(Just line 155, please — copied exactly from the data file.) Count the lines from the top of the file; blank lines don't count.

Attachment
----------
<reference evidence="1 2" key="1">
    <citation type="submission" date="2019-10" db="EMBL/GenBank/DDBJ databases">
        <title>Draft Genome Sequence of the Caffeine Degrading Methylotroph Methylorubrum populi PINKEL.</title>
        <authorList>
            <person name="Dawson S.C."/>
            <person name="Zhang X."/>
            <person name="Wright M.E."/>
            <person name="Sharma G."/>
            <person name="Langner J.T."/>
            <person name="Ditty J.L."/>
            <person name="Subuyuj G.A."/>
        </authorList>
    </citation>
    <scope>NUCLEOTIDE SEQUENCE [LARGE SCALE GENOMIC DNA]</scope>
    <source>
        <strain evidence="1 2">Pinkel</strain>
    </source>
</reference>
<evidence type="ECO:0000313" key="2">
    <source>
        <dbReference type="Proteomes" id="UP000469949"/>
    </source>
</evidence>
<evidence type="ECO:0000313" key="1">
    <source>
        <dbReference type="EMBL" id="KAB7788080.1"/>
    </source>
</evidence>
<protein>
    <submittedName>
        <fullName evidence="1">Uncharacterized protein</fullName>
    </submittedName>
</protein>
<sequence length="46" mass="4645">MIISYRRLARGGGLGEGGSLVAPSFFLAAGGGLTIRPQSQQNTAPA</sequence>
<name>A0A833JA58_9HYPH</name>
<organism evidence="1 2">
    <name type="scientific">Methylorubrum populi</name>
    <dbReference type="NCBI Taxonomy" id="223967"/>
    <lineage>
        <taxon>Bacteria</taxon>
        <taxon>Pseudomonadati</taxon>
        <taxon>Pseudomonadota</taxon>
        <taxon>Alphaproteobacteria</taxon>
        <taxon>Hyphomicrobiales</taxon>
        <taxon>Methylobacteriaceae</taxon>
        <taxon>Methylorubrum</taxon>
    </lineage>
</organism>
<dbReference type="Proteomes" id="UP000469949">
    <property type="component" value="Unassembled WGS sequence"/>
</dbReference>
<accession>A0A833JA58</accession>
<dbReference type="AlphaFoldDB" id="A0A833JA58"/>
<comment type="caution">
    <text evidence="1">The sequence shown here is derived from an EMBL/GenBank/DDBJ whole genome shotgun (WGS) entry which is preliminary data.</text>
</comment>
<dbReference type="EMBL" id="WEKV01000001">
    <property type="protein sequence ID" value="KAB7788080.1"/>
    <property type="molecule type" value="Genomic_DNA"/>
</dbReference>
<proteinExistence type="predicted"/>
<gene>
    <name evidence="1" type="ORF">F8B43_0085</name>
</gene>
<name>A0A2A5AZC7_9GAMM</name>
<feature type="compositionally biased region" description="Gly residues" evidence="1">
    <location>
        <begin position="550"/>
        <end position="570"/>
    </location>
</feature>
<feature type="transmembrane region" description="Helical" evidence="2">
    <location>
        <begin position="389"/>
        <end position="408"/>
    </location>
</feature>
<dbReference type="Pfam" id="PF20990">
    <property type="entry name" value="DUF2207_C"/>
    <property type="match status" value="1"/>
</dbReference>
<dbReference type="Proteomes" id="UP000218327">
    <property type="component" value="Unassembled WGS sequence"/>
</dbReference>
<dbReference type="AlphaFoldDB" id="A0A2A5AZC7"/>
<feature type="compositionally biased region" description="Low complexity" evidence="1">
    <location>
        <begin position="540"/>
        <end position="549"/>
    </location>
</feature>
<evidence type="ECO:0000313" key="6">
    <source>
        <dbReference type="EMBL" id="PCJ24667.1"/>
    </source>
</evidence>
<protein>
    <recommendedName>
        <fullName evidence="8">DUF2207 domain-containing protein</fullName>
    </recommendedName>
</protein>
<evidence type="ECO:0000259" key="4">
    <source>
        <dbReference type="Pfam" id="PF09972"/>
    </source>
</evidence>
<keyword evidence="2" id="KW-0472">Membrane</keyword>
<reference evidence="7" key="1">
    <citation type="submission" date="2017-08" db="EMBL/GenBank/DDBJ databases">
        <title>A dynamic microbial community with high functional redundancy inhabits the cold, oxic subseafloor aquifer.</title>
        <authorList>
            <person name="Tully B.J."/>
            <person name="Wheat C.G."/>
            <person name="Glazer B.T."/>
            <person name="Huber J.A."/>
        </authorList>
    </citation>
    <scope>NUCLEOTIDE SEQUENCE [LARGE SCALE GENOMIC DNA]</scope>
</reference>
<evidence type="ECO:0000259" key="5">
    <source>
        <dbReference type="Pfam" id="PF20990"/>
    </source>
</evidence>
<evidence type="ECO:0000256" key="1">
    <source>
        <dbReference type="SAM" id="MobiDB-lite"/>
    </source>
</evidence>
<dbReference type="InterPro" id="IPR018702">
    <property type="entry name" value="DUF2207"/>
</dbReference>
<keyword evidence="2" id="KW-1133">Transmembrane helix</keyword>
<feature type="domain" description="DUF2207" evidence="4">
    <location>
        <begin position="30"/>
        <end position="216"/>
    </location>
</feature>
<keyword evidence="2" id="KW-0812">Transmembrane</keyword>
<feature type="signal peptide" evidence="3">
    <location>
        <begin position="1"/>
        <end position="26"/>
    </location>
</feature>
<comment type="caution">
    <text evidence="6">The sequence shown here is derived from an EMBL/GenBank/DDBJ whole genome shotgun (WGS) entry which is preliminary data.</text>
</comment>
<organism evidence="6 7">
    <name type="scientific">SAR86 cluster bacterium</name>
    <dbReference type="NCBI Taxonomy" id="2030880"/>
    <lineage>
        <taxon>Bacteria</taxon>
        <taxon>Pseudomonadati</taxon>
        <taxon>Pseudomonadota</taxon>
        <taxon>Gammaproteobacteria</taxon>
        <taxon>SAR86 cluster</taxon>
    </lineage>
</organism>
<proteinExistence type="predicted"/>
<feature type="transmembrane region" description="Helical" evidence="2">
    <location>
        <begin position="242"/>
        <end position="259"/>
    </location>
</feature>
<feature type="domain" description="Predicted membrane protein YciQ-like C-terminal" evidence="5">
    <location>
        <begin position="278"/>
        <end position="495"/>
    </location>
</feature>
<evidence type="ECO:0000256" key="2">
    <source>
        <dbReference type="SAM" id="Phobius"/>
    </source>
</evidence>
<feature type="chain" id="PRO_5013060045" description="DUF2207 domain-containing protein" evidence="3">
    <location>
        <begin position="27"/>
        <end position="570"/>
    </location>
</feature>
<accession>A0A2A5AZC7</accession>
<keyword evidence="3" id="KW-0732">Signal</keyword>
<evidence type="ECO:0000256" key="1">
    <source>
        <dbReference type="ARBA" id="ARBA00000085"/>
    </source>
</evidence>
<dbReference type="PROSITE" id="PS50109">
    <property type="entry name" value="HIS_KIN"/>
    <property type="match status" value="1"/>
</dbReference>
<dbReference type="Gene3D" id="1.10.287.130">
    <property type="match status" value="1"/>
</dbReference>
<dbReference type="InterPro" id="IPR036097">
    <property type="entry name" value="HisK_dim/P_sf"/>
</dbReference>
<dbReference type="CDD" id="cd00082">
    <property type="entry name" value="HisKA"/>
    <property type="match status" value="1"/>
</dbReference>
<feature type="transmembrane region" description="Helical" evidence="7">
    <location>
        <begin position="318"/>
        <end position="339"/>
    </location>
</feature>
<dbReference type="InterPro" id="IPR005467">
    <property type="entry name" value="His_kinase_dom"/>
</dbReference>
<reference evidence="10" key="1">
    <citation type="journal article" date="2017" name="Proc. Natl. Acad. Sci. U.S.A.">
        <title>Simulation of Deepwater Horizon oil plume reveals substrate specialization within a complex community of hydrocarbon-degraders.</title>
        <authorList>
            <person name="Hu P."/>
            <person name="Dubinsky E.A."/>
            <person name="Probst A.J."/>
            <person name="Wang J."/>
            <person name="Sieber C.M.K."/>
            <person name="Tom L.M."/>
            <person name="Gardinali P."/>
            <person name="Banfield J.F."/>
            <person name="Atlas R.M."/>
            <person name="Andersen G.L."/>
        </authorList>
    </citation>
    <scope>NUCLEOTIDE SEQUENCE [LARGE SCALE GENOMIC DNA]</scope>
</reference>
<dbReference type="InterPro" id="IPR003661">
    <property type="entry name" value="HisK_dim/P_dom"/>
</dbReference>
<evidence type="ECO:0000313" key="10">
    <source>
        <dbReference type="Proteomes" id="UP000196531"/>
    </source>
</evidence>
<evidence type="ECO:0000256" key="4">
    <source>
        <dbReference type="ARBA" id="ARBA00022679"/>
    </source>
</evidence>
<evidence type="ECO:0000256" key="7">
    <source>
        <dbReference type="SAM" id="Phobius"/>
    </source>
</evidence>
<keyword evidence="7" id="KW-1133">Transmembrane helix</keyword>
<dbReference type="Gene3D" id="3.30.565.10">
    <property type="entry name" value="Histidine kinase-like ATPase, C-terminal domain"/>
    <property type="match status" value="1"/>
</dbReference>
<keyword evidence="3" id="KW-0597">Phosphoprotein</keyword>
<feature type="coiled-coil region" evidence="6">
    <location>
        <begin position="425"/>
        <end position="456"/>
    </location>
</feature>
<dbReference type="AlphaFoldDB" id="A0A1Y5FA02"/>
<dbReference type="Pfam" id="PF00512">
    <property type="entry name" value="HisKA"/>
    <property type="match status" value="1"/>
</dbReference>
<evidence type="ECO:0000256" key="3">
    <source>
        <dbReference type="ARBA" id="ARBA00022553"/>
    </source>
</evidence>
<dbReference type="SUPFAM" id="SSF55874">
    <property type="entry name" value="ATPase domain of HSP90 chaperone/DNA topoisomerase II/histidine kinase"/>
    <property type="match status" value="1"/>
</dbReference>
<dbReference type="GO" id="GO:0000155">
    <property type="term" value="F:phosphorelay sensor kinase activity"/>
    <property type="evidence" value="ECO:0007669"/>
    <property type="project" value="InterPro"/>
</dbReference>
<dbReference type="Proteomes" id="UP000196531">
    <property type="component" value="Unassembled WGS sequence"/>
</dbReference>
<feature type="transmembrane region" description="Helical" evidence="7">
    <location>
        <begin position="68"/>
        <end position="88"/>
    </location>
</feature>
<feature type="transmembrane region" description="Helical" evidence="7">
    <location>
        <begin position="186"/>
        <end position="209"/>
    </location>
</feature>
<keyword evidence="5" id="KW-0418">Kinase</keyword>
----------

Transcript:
        <taxon>Pseudomonadati</taxon>